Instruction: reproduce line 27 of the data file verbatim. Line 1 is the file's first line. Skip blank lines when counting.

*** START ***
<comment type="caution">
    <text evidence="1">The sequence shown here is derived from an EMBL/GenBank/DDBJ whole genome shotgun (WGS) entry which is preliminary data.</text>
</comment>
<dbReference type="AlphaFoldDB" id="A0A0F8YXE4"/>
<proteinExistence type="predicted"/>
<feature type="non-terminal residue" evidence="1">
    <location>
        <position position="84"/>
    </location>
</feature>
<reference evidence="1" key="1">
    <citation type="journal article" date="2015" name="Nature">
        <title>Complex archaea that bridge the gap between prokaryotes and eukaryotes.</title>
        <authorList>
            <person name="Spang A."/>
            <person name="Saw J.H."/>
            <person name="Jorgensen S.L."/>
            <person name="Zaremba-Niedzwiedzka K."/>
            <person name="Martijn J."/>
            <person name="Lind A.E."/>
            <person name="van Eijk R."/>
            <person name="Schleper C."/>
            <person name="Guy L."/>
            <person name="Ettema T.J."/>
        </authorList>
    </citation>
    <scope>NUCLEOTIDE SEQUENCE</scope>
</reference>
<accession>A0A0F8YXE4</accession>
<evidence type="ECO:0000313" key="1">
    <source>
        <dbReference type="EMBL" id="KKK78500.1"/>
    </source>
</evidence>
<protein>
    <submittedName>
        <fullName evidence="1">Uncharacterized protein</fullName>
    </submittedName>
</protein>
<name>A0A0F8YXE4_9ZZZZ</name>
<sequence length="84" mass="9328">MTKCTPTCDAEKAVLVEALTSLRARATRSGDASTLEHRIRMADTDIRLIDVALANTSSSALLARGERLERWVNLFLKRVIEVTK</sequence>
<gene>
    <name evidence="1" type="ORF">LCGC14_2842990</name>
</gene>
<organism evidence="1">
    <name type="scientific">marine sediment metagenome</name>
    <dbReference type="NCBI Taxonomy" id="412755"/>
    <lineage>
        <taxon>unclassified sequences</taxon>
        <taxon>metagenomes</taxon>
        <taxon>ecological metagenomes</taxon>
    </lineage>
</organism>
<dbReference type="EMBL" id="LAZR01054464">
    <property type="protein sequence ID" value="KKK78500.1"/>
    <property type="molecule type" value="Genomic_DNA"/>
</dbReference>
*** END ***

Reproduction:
    <scope>NUCLEOTIDE SEQUENCE</scope>